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Table of Contents   
ORIGINAL ARTICLE  
Year : 2017  |  Volume : 20  |  Issue : 6  |  Page : 392-397
Effect of incorporation of a new antimicrobial nanomaterial on the physical-chemical properties of endodontic sealers


1 Department of Dental Materials and Prosthesis, Ribeirão Preto School of Dentistry, University of São Paulo, São Paulo, Brazil
2 Department of Public Health and Forensic Dentistry, Ribeirão Preto School of Dentistry, University of São Paulo, São Paulo, Brazil
3 Department of Laboratory of Solid State Chemistry, Institute of Chemistry, University of Campinas, Campinas, Brazil

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Date of Submission21-Sep-2017
Date of Decision15-Nov-2017
Date of Acceptance17-Nov-2017
Date of Web Publication15-Jan-2018
 

   Abstract 


Objectives: The objective of the study is to incorporate the nanostructured silver vanadate (AgVO3) decorated with silver nanoparticles at endodontic sealers AH Plus, Sealapex, Sealer 26, and Endofill, at concentrations of 2.5%, 5%, and 10%, and to evaluate physical-chemical properties.
Materials and Methods: The study was to evaluate the radiopacity using digital radiography (n = 5), the tooth color change in 48 incisors (n = 3) for 7, 30, 90, and 180 days in a spectrophotometer, and the topographic distribution in a confocal laser (n = 5). The radiopacity was analyzed by Kruskal–Wallis test and the permutation (α = 0.05) and the color and topographical distribution by descriptive statistical analysis.
Results: The AgVO3 had no effect on the radiopacity of Endofill and Sealapex (P > 0.05) and at 2.5% concentrations increased the radiopacity of Sealer 26 and AH Plus (P < 0.05). The Endofill 10% showed less color change, and the major changes were the modified groups in 180 days. The AgVO3 showed a circular topographic distribution in areas of the sealers.
Conclusion: It was found that the addition of AgVO3 did not affect the radiopacity of Endofill and Sealapex however, increased the radipacity of Sealer 26 and AH Plus. For modified groups, the greatest color change was promoted after 180 days, except for Endofill with 10%. Topographic distribution of nanomaterial affected the color change of theevaluated sealers.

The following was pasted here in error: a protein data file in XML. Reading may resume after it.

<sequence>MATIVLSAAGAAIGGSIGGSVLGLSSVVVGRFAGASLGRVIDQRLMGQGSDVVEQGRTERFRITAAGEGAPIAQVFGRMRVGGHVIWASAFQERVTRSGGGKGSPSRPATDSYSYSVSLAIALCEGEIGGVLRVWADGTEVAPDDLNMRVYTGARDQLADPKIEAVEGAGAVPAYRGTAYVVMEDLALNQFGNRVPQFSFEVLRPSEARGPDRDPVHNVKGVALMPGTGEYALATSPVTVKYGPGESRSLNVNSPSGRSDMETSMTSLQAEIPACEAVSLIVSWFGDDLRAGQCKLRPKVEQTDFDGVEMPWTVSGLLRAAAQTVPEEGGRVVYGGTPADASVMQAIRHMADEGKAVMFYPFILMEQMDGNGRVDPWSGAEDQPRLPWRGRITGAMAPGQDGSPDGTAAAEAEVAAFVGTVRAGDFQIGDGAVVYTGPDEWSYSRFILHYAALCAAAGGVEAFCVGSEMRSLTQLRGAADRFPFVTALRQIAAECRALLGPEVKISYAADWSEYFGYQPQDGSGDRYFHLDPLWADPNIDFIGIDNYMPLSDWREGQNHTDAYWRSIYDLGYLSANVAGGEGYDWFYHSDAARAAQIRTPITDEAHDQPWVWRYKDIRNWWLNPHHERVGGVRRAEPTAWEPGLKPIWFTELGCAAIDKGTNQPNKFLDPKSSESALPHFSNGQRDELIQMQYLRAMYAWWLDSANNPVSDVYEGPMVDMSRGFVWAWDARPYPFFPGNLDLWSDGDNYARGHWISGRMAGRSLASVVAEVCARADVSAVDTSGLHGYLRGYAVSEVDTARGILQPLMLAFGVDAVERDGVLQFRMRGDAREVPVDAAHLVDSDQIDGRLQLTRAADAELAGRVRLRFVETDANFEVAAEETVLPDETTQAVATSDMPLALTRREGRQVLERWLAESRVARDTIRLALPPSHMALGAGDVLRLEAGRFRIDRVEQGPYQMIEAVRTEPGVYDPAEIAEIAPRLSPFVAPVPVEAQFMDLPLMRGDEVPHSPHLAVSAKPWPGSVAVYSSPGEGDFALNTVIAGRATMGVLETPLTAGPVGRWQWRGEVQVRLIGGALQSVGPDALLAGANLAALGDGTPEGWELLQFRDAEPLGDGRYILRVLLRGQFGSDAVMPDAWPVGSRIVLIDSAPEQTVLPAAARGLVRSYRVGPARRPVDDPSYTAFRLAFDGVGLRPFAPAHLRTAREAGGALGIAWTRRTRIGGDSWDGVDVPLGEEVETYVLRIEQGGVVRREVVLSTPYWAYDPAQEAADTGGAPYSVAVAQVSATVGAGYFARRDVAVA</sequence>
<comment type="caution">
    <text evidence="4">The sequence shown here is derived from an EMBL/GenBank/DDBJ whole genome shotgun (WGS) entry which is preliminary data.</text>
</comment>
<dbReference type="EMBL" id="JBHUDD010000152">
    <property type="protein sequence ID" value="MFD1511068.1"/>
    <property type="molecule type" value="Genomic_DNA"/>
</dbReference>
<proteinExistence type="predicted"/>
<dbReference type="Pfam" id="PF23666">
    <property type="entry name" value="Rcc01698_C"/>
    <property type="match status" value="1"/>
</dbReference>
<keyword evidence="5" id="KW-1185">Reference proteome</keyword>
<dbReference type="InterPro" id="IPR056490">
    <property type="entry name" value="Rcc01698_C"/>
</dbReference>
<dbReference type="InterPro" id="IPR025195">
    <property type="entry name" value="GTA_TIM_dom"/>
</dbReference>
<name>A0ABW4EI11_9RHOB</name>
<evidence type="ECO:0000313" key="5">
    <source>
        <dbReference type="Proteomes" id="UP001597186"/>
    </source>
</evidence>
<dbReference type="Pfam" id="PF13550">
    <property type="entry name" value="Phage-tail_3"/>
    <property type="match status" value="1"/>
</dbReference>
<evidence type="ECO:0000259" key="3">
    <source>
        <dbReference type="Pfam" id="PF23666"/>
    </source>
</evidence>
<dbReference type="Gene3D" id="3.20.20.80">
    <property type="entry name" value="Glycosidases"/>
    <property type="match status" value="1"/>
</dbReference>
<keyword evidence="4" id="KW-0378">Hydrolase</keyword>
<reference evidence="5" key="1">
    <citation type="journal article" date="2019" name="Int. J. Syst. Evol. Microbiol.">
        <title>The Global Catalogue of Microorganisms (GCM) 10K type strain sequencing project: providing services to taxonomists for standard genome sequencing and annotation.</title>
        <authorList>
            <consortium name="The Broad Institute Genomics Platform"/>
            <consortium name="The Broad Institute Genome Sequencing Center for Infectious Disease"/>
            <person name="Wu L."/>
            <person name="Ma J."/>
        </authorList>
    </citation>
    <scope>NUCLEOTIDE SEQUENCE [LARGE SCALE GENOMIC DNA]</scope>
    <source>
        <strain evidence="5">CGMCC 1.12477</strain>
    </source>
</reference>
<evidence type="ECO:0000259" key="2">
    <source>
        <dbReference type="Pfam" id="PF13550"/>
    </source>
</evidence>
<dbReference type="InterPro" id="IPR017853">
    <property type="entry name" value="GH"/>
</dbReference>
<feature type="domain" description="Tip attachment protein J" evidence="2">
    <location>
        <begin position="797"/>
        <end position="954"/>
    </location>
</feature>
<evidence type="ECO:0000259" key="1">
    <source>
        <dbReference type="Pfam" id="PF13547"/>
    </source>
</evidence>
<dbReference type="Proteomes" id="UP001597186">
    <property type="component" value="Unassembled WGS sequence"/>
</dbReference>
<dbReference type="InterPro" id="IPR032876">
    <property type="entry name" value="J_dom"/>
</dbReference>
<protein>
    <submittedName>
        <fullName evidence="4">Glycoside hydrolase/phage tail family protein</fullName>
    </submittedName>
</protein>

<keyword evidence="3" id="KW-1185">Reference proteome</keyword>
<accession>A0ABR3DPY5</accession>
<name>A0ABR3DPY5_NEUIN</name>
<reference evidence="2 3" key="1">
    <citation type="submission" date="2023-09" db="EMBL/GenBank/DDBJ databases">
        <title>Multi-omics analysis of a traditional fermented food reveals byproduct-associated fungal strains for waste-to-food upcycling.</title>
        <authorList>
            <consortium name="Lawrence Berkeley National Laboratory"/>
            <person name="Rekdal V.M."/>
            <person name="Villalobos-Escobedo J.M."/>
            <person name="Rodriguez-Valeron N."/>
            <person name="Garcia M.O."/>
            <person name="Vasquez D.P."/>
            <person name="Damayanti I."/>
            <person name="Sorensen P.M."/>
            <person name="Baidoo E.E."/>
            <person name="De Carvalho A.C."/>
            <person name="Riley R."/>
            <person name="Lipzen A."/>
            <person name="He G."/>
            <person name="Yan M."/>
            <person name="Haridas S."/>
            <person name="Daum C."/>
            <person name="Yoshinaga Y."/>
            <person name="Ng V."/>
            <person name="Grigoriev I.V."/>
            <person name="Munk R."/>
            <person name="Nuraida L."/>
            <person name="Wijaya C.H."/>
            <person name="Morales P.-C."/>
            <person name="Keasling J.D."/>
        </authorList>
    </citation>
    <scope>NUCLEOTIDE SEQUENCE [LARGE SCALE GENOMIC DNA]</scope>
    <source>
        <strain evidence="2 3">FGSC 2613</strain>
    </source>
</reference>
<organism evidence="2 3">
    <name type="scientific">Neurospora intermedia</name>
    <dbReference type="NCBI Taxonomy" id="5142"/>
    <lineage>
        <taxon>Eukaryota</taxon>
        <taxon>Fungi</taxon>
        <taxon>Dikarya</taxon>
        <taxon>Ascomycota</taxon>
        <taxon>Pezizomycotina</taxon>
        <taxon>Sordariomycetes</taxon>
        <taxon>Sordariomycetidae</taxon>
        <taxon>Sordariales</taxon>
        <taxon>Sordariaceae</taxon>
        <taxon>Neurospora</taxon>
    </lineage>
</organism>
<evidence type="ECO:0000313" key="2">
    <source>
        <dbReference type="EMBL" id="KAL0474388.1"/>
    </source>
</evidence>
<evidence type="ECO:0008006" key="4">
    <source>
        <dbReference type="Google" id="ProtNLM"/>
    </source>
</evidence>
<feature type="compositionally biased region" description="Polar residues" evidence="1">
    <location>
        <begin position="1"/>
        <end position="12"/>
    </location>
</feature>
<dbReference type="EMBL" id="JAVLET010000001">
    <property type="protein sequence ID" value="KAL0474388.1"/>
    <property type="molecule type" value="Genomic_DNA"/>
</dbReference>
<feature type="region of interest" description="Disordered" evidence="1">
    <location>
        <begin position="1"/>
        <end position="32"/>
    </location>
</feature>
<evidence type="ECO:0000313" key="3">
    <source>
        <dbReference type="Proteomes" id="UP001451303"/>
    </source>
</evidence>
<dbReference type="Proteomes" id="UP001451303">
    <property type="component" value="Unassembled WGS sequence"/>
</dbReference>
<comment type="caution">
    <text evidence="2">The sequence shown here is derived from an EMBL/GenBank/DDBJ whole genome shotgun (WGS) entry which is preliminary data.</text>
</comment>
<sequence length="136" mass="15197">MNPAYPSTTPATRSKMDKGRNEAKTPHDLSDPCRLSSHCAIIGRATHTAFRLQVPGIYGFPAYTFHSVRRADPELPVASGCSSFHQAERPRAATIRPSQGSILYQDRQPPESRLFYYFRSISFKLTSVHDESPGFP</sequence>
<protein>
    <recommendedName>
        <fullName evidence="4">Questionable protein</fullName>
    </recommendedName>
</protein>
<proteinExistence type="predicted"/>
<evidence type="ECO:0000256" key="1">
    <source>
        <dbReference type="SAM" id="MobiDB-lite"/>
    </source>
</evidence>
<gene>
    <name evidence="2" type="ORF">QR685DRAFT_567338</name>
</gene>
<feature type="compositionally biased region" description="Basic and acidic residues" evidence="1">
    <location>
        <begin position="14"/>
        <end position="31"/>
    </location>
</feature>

Keywords: Dental digital radiography; endodontic sealers; nanoparticles; physical properties; tooth discoloration

How to cite this article:
Vilela Teixeira AB, Vidal CL, de Castro DT, da Costa Valente ML, Oliveira-Santos C, Alves OL, dos Reis AC. Effect of incorporation of a new antimicrobial nanomaterial on the physical-chemical properties of endodontic sealers. J Conserv Dent 2017;20:392-7

How to cite this URL:
Vilela Teixeira AB, Vidal CL, de Castro DT, da Costa Valente ML, Oliveira-Santos C, Alves OL, dos Reis AC. Effect of incorporation of a new antimicrobial nanomaterial on the physical-chemical properties of endodontic sealers. J Conserv Dent [serial online] 2017 [cited 2018 Aug 20];20:392-7. Available from: http://www.jcd.org.in/text.asp?2017/20/6/392/223194



   Introduction Top


The modification of endodontic sealers with antimicrobials and nanoparticles helps reduce microorganisms in the root canals.[1] However, the addition of these agents may modify the physical properties depending on the concentration added.[2]

The nanostructured silver vanadate (AgVO3) decorated with silver nanoparticles (AgNPs) is a nanomaterial that has shown antimicrobial activity when incorporated into the acrylic resins[3] and endodontic sealers.[4] In addition, because of its antimicrobial activity, AgNPs were incorporated into various dental materials.[5] However, they present thermodynamic instability and agglomerations.[5],[6] The AgVO3 solves these problems since it stabilizes the AgNPs associating them with vanadate nanowires.[6]

The agglomerations and the dispersion pattern of the nanoparticles affect the physical-chemical, optical, mechanical, and microbiological properties of the materials.[7],[8] These properties are required for endodontic sealers, such as radiopacity, which are used to assess the quality of the obturation.[9] In addition, it can prevent tooth color changes, which occur when its components diffuse through the dentinal tubules during or after setting.[10],[11]